The print density is determined by the Welch Scientific Company's Densichron Instrument using the black filter and standardized against the Reflection Standard No. 2 at a density of 0.505. The print density is 1.23. The paper is subjected to an adhesion test at 25° C. and 50 percent relative humidity and the print density is again measured. In the adhesion test, a strip of pressure sensitive adhesive tape sold under the tradename Scotch Magic Transparent Tape No. 810 by the 3M Company, is applied to the developed image by means of a 5 pound (2.27 kg), 4 inch diameter (10.16 cm) rubber roller and is then peeled at a 90° angle at a rate of about 10 inches (25.4 cm) per minute. The percent retention of density is calculated from the values before application of the tape and after its removal. The density retention in the tape test is 100 percent.
In contrast, a recording medium (Example 2) prepared with the poly(vinyl butyral) without the α-methylstyrene polymer has a smear resistance rating of 3, a print density of 1.20 and a density retention in the tape test of 93 percent. On the other hand, a smooth dispersion containing as the binder poly(α-methylstyrene) plasticized with Piccolastic A-5 cannot be made, and when the lumpy dispersion is coated onto the electroconductive support, it gives an uneven grainy coating unsatisfactory for electrographic purposes.
Dispersions are prepared by the procedure of Example 1 with poly(α-methylstyrenes) of molecular weight 690 and 960, respectively in place of the poly(α-methylstyrene) of molecular weight 790. The dispersions are used to prepare electrographic recording materials in the manner described in Example 1. The recording materials are evaluated by printing them in a Minolta 101 Electrographic Copier. Data for image density retention are presented in Table 1 and show that unlike Example 2 which contains no poly(α-methylstyrene), there is no loss of image density when the prints are subjected to the tape adhesion test.
Dispersions are prepared by the procedure of Example 1 with poly(α-methylstyrenes) of molecular weight 690, 790 and 960, respectively, the weight ratio of poly(vinyl butyral) to poly(α-methylstyrene) being 1:1 and the dispersion compositions containing 12.5 parts calcined clay, 4.7 parts poly(vinyl butyral), 4.7 parts poly(α-methylstyrene), 3.1 parts liquid polystyrene, 68 parts toluene and 7 parts ethanol. The dispersions are used to prepare electrographic recording materials in the manner described in Example 1. The recording materials are evaluated by printing them in a Minolta 101 Electrographic Copier. Unlike Example 2 which contains no poly(α-methylstyrene) there is no loss of image density when the prints are subjected to the tape adhesion test (Table 1).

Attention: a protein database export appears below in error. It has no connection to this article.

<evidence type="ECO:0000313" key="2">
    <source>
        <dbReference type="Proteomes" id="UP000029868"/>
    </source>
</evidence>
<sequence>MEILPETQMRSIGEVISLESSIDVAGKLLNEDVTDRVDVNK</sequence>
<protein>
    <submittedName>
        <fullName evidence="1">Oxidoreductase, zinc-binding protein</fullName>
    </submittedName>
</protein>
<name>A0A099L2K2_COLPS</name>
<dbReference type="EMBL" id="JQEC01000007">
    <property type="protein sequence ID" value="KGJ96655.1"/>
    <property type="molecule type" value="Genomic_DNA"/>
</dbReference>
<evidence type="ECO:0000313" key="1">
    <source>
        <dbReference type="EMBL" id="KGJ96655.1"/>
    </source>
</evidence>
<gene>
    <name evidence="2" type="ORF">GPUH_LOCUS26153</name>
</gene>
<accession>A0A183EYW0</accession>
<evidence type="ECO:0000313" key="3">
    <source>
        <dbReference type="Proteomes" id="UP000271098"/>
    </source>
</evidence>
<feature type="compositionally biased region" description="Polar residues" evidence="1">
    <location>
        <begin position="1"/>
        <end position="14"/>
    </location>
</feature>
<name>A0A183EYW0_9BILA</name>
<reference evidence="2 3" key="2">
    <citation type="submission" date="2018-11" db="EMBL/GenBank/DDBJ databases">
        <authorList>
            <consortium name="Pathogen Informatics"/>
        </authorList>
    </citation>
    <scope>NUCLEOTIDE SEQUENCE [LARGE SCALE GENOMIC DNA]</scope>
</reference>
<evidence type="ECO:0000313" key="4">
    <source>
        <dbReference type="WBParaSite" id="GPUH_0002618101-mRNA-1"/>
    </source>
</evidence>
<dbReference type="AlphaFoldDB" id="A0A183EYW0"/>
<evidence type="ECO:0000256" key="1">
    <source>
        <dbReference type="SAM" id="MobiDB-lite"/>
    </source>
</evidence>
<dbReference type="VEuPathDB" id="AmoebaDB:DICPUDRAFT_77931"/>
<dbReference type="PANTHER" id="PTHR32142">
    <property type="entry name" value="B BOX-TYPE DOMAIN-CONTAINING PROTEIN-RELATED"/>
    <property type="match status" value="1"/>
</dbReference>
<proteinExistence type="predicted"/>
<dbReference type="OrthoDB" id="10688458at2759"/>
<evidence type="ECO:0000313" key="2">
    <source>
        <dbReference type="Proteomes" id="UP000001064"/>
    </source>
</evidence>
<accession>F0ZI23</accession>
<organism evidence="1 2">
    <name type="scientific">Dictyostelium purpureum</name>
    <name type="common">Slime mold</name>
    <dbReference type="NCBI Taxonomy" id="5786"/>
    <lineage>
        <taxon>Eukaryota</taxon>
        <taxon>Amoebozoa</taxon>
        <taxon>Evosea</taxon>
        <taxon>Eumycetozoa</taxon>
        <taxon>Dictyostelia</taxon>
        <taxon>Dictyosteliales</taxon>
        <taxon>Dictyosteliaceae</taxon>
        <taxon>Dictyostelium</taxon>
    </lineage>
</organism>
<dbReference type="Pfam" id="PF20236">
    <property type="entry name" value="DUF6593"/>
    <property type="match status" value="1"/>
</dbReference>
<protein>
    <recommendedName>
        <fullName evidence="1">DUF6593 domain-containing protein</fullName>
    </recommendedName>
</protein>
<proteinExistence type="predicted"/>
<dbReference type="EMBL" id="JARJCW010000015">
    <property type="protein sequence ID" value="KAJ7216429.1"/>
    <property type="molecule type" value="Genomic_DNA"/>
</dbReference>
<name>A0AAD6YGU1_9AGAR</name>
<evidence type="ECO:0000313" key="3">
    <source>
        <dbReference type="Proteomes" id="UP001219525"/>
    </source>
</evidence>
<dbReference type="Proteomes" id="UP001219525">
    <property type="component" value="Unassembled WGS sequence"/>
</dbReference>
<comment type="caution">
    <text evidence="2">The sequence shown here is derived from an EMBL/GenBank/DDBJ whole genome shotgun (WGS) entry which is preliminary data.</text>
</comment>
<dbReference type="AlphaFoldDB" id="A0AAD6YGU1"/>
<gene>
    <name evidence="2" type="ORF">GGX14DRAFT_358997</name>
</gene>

Dispersions are prepared by the procedure of Example 1 with polybutenes of molecular weight 460 and 920, respectively, substituted for the poly(α-methylstyrene) of Example 5. The dispersions contain 12.5 parts calcined clay, 4.7 parts poly(vinyl butyral), 4.7 parts polybutene, 3.1 parts liquid polystyrene, 68 parts toluene and 7 parts ethanol. The dispersions are used to prepare electrographic recording materials in the manner described in Example 1. The recording materials are evaluated by printing them in a Minolta 101 Electrographic Copier. The prints which are obtained are decreased significantly in density when they are subjected to the tape adhesion test (Table 1).
TABLE 1______________________________________POLY (VINYL BUTYRAL) ELECTROGRAPHICRECORDING MATERIALS Poly- Image blend Molecular Coating DensityEx- Com- Weight of Blend Weight Retentionample ponent Component Ratio (1) g/m %______________________________________1 P(α MeS) 790 2:1 8.9 1002 -- -- -- 8.8 933 P(α MeS) 690 2:1 8.8 1004 P(α MeS) 960 2:1 8.8 1005 P(α MeS) 690 1:1 8.9 1006 P(α MeS) 790 1:1 9.4 1007 P(α MeS) 960 1:1 9.9 1008 Poly- butylene 460 1:1 9.3 669 Poly- butylene 920 1:1 8.8 67______________________________________
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|U.S. Classification||430/56, 428/526, 428/463, 427/144, 428/342, 428/461, 428/211.1, 428/537.5, 428/530, 430/124.3, 428/341, 430/127, 427/121, 525/57, 430/133, 525/60, 430/97, 428/511, 428/513, 428/514, 428/524|
|Cooperative Classification||Y10T428/31699, Y10T428/31902, Y10T428/31895, Y10T428/31993, Y10T428/31906, Y10T428/31942, Y10T428/31692, Y10T428/31949, Y10T428/31964, Y10T428/24934, Y10T428/273, G03G5/0208, Y10T428/277|
|Nov 28, 1997||AS||Assignment|
Owner name: SOLUTIA INC., MISSOURI
Free format text: ASSIGNMENT OF ASSIGNORS INTEREST;ASSIGNOR:MONSANTO COMPANY;REEL/FRAME:008820/0846
Effective date: 19970824